Lamb v. Calhoun et al

Filing 14

MEMORANDUM AND ORDER; Plaintiff's application to proceed without the prepayment of the filing fee 1 is GRANTED, and he is ASSESSED the civil filing fee of three hundred and fifty dollars ($350). The Heck-barred claims are DISMISSED withou t prejudice and all others are DISMISSED for failure to state a claim upon which relief can be granted. Since the federal claims are being dismissed, the Court declines to exercise supplemental jurisdiction over any state law claims plaintiff have ra ised, are DISMISSED without prejudice. The Court will DISMISS this entire case and will CERTIFY that any appeal from this action would not be taken in good faith and would be totally frivolous. A separate order will enter. Signed by District Judge J Ronnie Greer on 7/1/09. c/m(KDO)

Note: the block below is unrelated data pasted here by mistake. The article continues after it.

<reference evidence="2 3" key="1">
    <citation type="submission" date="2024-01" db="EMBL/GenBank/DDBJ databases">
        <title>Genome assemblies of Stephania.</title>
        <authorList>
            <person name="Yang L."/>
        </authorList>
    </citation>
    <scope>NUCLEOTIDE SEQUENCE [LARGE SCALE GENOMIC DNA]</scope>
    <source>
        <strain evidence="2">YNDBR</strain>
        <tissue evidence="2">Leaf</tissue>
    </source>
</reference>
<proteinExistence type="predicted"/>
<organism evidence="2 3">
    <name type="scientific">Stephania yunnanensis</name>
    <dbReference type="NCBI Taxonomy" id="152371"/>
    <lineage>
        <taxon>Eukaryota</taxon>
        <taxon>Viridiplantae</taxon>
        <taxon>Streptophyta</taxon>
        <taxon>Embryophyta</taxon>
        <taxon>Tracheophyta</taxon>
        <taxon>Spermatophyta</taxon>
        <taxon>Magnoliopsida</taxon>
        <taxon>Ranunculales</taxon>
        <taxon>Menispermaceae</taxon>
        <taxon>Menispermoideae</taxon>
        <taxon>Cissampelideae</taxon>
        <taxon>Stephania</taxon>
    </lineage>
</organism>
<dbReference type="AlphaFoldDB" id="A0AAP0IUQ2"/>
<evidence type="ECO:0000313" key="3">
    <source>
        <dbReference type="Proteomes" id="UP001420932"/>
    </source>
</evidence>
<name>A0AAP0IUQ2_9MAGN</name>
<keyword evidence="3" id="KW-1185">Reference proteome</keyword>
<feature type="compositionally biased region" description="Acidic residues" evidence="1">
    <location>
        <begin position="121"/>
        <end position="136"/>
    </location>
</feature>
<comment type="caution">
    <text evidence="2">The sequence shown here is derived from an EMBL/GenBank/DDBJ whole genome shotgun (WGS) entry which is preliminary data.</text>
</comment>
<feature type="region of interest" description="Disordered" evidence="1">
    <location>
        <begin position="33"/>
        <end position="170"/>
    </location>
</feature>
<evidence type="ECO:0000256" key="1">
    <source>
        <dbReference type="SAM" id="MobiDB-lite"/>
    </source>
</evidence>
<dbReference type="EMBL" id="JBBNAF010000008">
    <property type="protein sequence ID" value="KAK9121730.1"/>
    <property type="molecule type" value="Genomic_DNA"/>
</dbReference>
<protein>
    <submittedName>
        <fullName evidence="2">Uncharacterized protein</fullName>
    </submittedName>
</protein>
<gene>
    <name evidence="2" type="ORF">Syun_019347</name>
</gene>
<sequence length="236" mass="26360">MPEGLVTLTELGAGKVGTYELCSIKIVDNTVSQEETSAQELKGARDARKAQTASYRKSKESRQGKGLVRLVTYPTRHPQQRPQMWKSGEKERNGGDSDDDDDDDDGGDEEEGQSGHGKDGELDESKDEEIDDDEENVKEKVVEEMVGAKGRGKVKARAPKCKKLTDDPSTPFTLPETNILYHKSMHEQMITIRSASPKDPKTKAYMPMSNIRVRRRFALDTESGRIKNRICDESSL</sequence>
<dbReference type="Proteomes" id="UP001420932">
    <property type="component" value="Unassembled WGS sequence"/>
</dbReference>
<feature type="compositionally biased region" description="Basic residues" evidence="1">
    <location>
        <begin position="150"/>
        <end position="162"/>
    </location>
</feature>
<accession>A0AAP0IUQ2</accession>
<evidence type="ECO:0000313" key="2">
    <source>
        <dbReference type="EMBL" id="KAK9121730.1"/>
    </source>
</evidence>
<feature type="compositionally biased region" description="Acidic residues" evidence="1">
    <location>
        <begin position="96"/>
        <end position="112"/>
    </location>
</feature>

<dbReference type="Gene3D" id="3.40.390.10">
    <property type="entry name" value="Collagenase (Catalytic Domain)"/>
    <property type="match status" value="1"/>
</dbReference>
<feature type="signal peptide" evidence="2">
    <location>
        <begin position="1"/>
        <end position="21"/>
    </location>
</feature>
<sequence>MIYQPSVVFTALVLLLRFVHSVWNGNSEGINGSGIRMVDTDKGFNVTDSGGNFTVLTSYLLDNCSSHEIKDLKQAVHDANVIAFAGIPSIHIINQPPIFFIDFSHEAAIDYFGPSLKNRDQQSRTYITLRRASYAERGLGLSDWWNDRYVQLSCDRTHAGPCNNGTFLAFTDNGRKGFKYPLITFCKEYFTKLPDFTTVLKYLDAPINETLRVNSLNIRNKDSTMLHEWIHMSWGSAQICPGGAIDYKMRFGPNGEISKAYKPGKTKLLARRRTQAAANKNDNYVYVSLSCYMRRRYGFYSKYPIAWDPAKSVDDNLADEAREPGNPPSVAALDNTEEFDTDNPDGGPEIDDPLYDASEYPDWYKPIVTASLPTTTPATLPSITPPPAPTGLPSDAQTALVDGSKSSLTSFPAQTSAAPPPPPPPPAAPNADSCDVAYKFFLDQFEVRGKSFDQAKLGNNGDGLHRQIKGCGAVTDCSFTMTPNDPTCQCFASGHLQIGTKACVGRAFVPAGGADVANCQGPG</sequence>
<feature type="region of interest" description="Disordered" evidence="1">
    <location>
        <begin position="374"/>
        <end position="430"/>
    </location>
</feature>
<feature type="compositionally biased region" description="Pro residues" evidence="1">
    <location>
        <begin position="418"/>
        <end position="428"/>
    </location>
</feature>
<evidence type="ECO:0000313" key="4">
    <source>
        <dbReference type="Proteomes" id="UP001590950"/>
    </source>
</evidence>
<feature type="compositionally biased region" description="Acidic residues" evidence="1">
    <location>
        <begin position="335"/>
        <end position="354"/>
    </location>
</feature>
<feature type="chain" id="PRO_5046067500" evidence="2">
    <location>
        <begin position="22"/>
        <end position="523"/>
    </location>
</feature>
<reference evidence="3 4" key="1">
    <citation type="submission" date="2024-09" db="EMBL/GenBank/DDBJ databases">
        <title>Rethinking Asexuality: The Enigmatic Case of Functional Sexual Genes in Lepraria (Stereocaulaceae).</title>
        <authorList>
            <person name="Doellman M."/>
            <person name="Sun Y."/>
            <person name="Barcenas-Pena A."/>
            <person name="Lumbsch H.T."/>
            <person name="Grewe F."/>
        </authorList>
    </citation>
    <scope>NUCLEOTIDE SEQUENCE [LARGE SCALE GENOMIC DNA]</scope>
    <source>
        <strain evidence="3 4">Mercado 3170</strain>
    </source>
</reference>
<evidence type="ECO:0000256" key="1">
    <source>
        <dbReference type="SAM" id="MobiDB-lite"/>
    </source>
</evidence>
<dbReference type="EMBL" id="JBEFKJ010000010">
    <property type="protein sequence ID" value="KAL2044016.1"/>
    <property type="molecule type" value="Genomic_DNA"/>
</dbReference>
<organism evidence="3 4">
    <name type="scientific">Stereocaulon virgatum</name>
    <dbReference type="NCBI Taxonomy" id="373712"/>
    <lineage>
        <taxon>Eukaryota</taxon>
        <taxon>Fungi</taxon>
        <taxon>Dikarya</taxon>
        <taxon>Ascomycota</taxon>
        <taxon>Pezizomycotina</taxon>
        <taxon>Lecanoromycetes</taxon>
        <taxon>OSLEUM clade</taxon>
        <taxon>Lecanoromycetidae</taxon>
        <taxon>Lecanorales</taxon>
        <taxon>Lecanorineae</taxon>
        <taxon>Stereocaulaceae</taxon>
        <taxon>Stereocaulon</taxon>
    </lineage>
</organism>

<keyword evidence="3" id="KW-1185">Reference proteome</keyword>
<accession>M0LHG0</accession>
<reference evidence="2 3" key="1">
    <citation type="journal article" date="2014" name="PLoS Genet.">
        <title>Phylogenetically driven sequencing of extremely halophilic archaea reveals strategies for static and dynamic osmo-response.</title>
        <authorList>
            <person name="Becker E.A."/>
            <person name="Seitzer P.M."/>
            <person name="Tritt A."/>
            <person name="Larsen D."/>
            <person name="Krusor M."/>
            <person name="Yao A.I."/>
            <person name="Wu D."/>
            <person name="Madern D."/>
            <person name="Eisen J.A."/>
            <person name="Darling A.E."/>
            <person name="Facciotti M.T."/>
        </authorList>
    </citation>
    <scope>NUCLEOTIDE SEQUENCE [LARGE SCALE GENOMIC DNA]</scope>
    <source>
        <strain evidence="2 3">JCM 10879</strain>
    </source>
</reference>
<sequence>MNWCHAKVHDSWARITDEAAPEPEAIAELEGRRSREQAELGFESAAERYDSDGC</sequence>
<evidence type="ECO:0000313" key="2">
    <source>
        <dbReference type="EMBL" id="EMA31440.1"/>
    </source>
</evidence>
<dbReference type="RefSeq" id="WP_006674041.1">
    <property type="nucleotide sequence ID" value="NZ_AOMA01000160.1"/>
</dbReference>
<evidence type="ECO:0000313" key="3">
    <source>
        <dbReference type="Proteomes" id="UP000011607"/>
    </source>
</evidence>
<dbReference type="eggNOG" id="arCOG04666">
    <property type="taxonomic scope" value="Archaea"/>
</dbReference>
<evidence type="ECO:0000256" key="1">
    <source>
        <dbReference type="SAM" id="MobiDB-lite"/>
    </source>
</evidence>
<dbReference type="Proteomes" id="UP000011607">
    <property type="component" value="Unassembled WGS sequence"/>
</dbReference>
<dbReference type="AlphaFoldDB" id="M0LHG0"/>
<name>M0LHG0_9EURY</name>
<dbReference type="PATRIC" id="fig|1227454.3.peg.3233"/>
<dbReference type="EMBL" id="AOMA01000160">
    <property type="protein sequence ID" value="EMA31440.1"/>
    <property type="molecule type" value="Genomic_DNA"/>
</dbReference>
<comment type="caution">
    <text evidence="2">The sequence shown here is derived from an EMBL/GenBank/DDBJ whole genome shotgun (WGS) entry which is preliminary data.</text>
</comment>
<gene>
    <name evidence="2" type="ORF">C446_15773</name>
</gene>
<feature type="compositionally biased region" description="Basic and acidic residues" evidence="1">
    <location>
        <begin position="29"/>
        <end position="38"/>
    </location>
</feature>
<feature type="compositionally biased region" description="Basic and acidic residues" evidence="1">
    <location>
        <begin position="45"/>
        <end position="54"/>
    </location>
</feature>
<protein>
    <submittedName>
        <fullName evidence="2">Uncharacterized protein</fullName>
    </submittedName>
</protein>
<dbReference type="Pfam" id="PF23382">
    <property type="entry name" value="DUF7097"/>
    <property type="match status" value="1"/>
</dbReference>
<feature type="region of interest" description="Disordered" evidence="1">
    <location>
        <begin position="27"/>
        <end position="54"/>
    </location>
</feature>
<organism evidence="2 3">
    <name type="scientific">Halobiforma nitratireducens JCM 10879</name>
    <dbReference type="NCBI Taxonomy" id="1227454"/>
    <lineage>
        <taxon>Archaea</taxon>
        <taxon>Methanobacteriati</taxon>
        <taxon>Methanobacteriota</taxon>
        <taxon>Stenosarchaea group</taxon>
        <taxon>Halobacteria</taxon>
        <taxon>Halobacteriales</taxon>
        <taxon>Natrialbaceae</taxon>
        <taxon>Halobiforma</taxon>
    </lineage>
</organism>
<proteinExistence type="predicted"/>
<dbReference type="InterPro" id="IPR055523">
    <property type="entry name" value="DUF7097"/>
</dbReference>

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UNITED STATES DISTRICT COURT EASTERN DISTRICT OF TENNESSEE AT GREENEVILLE DAVID LAMB1 v. ETHAN CALHOUN, Deputy, and the HAWKINS COUNTY SHERIFF'S DEP'T ) ) ) ) ) ) NO. 2:07-CV-167 Greer/Inman MEMORANDUM and ORDER David Lamb, a prisoner in the Hamblen County Justice Center jail, brings this pro se civil rights complaint for damages and other relief under 42 U.S.C. 1983 against a Hawkins County deputy sheriff and the sheriff's department. Plaintiff's application to proceed without prepayment of the filing fee is GRANTED [Doc. 1], and he is ASSESSED the civil filing fee of three hundred and fifty dollars ($350). The custodian of plaintiff's inmate trust account at the institution where he now resides is DIRECTED to submit to the Clerk of Court, as an initial partial payment, twenty percent (20%) of the greater of either the average monthly deposits to his inmate trust account or the average monthly balance in the account, for the six (6) months immediately preceding the filing of the complaint. 28 U.S.C. Though Robin Lamb also is captioned as a plaintiff, she is not regarded as such since she failed to sign the complaint or submit an application to proceed in forma pauperis . 1 1915(b)(1). After full payment of the initial partial filing fee, the custodian shall submit twenty percent (20%) of plaintiff's preceding monthly income credited to the account, but only when the amount in the account exceeds ten dollars ($10), until the full $350 fee has been paid to the Clerk of Court. 28 U.S.C. 1915(b)(2). The Clerk is DIRECTED to mail a copy of this Order to the custodian of inmate trust accounts at plaintiff's place of confinement to ensure compliance with the assessment procedures outlined herein. All payments should be sent to: Clerk's Office, USDC; 220 W. Depot Street, Suite 200; Greeneville, TN 37743. III. Screening Procedure The Court must now review the complaint to determine whether it states a claim entitling plaintiff to relief or is frivolous or malicious or seeks monetary relief from a defendant who is immune from such relief. 28 U.S.C. 1915(e)(2) and 1915A; McGore v. Wrigglesworth, 114 F.3d 601, 607 (6th Cir. 1997). If so, this suit must be dismissed. In his complaint, plaintiff alleges that, on August 21, 2006, he awoke when he heard a door slam to find several officers standing inside his doorway and a broken door latch lying on his front deck. Startled by these events, he quickly rose from the chair in which he had been asleep and saw the officers backing out of the doorway. Officer Ethan Calhoun, however, did not retreat with the other officers, but barged through the doorway asked plaintiff for his identification. Plaintiff went to his bedroom to retrieve his wallet and was followed by defendant Calhoun without plaintiff's consent and without showing him a 2 warrant. When plaintiff produced his driver license, he was gripped violently and handcuffed, led to his living room, and forced to sit on the sofa in his underwear. During the search which ensued, this officer seized plaintiff's wife's prescription medication for hydrocodone and placed it in his pocket. Plaintiff was taken to a patrol car and kept there about 30-45 minutes, while his residence was searched. Thereafter, plaintiff was taken to the Hawkins County Sheriff's Department and booked on charges of possession of Schedule II Drugs and possession of drug paraphernalia. When he tried to post bond, he was charged with disorderly conduct and taken to the visitation area, where he was held for some 14 to 15 hours, still unclothed and without being furnished with any type of bedding. Plaintiff posted bond and his wallet was restored to him, with four hundred dollars ($400) missing. Upon his return to his residence, he discovered his belongings in disarray and a large sum of money--estimated at six hundred dollars ($600)--missing from his kitchen counter. Because plaintiff intended to pay his rent and other bills with the nowmissing money, he was forced to vacate his residence and, with some outside assistance, move into another place, which lacked the luxuries of his old residence. The Court infers that plaintiff is asserting violations of his right not to be subjected to unreasonable search and seizure (Fourth Amendment), to unconstitutional conditions of confinement (Eighth Amendment), and to unreasonable force (Fourth Amendment) or 3 deprived of property without due process of law (Fourteenth Amendment).2 For these inferred violations, plaintiff seeks compensation and expungement of his criminal conviction. At the outset, one of the defendants, the Hawkins County Sheriff's Department ("HCSD"), is a non-suable entity. This is so because the HCSD has no legal or corporate existence apart from Hawkins County and, hence, is not a "person" subject to liability under 42 U.S.C. 1983. Brock v. Warren County, Tenn., 713 F.Supp 238 (E.D. Tenn. 1989). See also Monell v. Dep't of Soc. Servs., 436 U.S. 658, 690 & n. 55 (1978) (For purposes of a 1983 action, a "person" includes individuals and "bodies politic and corporate."). There are other deficiencies which call for the dismissal of the complaint. First, it is well-recognized law that, in an action for damages, if a judgment in favor of the plaintiff would necessarily imply the invalidity of his state court conviction or sentence, his 1983 complaint must be dismissed, unless he can demonstrate that the conviction or sentence has already been invalidated. Heck v. Humphrey, 512 U.S. 477, 486 (1994). In other words, "no cause of action exists unless a conviction has been legally eliminated." Schilling v. White, 58 F.3d 1081, 1086 (6th Cir. 1995). The Court assumes that plaintiff has been convicted of the Hawkins County drugrelated charges because he is an incarcerated person. If plaintiff were to prevail against the The first eight amendments in the Bill of Rights apply to the States through the Fourteenth Amendment. Duncan v. Louisiana, 391 U.S. 145, 147-48 (1968). 2 4 defendants on his implied allegations of wrongful search and seizure, this would necessarily imply that his conviction was invalid because the item which was seized was hydrocodone tablets, presumably the Schedule II drugs upon which the charges were based. See Tenn. Code. Ann. 39-17-408(b)(1)(2007). Assuming that plaintiff was convicted of those charges, he does not allege that his conviction has been ruled invalid. In short, because he has suffered no cognizable injury at this time, his 1983 claim for damages cannot stand. The Fourth Amendment guarantees "[t]he right of the people to be secure in their persons ... against unreasonable searches and seizures, shall not be violated ...." U.S. Const. amend. IV. Plaintiff's implied claim that he was subjected to unreasonable force during the search by being "grasped in a violent manner" [Compl., at 4] must be analyzed under the Fourth Amendment's reasonableness standard. Graham v. Connor, 490 U.S. 386 (1989). With respect to such an issue, the Supreme Court has instructed that "[t]he reasonableness of a particular use of force must be judged from the perspective of a reasonable officer on the scene, rather than with the 20/20 vision of hindsight.... and that, [w]ith respect to a claim of excessive force, the same standard of reasonableness at the moment applies: Not every push or shove, even if it may later seem unnecessary in the peace of a judge's chambers, violates the Fourth Amendment. The calculus of reasonableness must embody allowance for the fact that police officers are often forced to make split-second judgments--in circumstances that are tense, uncertain, and rapidly evolving--about the amount of force that is necessary in a particular situation." Graham, 490 U.S. at 396 (citations and internal quotation marks omitted). The right to make an arrest necessarily carries with it the right to use some degree of physical coercion or threat thereof to effect it. Id. at 396. 5 Plaintiff's sole contention underlying his claim is that he was "grasped in a violent manner." There are no allegations of fact surrounding the use of force which would suggest that the action complained of was unreasonable under the cited authority. The mere grasping of an arm in a violent manner, absent any allegation of injury, might seem unnecessary in hindsight, but it does not appear to be the sort of conduct proscribed by the Fourth Amendment. Thirdly, conditions of confinement which amount to an "unnecessary and wanton infliction of pain" violate the Eighth Amendment. Whitley v. Albers, 475 U.S. 312, 319 (1986).3 To show that the behavior complained of amounted to an unnecessary and wanton infliction of pain, plaintiff must show: (1) that the alleged deprivation is, objectively, sufficiently serious and (2) that the prison official who caused the deprivation had a sufficiently culpable state of mind. Farmer v. Brennan, 511 U.S. 825, 834 (1994). A prison condition will be sufficiently serious if it denies a plaintiff "the minimal civilized measure of life's necessities." Rhodes v. Chapman, 452 U.S. 337, 347 (1981). A state of mind will be sufficiently culpable where an official knows of, but disregards, an excessive risk to inmate heath or safety. Farmer, 511 U.S. at 837. In this case, plaintiff claims that he spent some 14 to 15 hours in a two-man visitation As noted, the Eighth Amendment's proscription against cruel and unusual punishment extends to pretrial detainees through the Due Process Clause of the Fourteenth Amendment, see Whitley v. Albers, 475 U.S. 312, 327 (1986) and, therefore, an Eighth Amendment analysis applies to plaintiff's claims of unconstitutional confinement conditions. Thompson v. County of Medina, 29 F.3d 238, 242 (6th Cir.1994). 3 6 cell, unclothed and without bedding. The length of time that an inmate is subjected to certain conditions of confinement is relevant in determining whether the confinement meets constitutional standards. Hutto v. Finney, 437 U.S. 678, 686-87 (1978) ("A filthy, overcrowded cell and a diet of 'grue' might be tolerable for a few days and intolerably cruel for weeks or months."); Holloway v. Gunnell, 685 F.2d 150, 156 (5th Cir. 1982) ("allegations of two days of discomfort are not sufficient to state a claim of constitutional dimension"). Though undoubtedly unpleasant, it is not likely that the described conditions are sufficiently dire as to constitute a denial of the minimum civilized measure of life's necessities or to be repugnant to "contemporary standards of decency." Estelle v. Gamble, 429 U.S. 97, 103 (1976). Nevertheless, the Court need not rule on that aspect of an Eighth Amendment claim, because plaintiff offers no allegation as to the identity of the individual who confined him in the visitation cell; no allegations as to whether that individual knew of the challenged conditions and knew that they posed a substantial risk to plaintiff, but simply disregarded them; and no allegations as to whether that person possessed the requisite state of mind of deliberate indifference. The final claim the Court infers from the complaint is a claim for a due process violation stemming from the disappearance of plaintiff's money from his wallet and from his residence. Assuming that plaintiff is maintaining that he was subjected to an unauthorized, intentional deprivation of his personal property without the procedures which were due him, he will not state such a claim unless he pleads and proves that he has no meaningful state 7 post-deprivation remedies available or that such remedies as are available are ineffective to protect his rights. Hudson v. Palmer, 468 U.S. 517, 533 (1984); Parratt v. Taylor, 451 U.S. 527, 539 (1981), overruled on other grounds by Daniel v. Williams, 474 U.S. 327 (1986). Plaintiff has not met his burden. Indeed, Tennessee has such a remedy, see McQuiston v. Ward, 2001 WL 839037 * 1 (Tenn. Ct. App. July 25, 2001) (citing to Tenn. Code. Ann. 2930-101 and 29-30-201)), and plaintiff has failed to show that it is inadequate. Pursuant to the Prison Litigation Reform Act, courts no longer have discretion to allow a plaintiff to amend his complaint to avoid dismissal. See McGore, 114 F.3d at 612; see also Hawkins v. Morse, No. 98-2062, 1999 WL 1023780 *1 (6th Cir. Nov. 4, 1999) ("The PLRA requires district courts to screen cases at the moment of filing. The court is not required to allow a plaintiff to amend his complaint in order to avoid a sua sponte dismissal.") (citations omitted). Therefore, based on the above reasoning, the Heck-barred claims are DISMISSED without prejudice and all others are DISMISSED for failure to state a claim upon which relief can be granted under 1983. Also, since the federal claims are being dismissed, the Court declines to exercise supplemental jurisdiction over any state law claims plaintiff may have raised, see United Mine Workers v. Gibbs, 383 U.S. 715, 726 (1966), and they are DISMISSED without prejudice. 28 U. S. C. 1367(c)(3). Lastly, the Court will DISMISS this entire case and will CERTIFY that any appeal from this action would not be taken in good faith and would be totally frivolous. See Rule 24 of the Federal Rules of Appellate Procedure. 8 A separate order will enter. ENTER: s/J. RONNIE GREER UNITED STATES DISTRICT JUDGE 9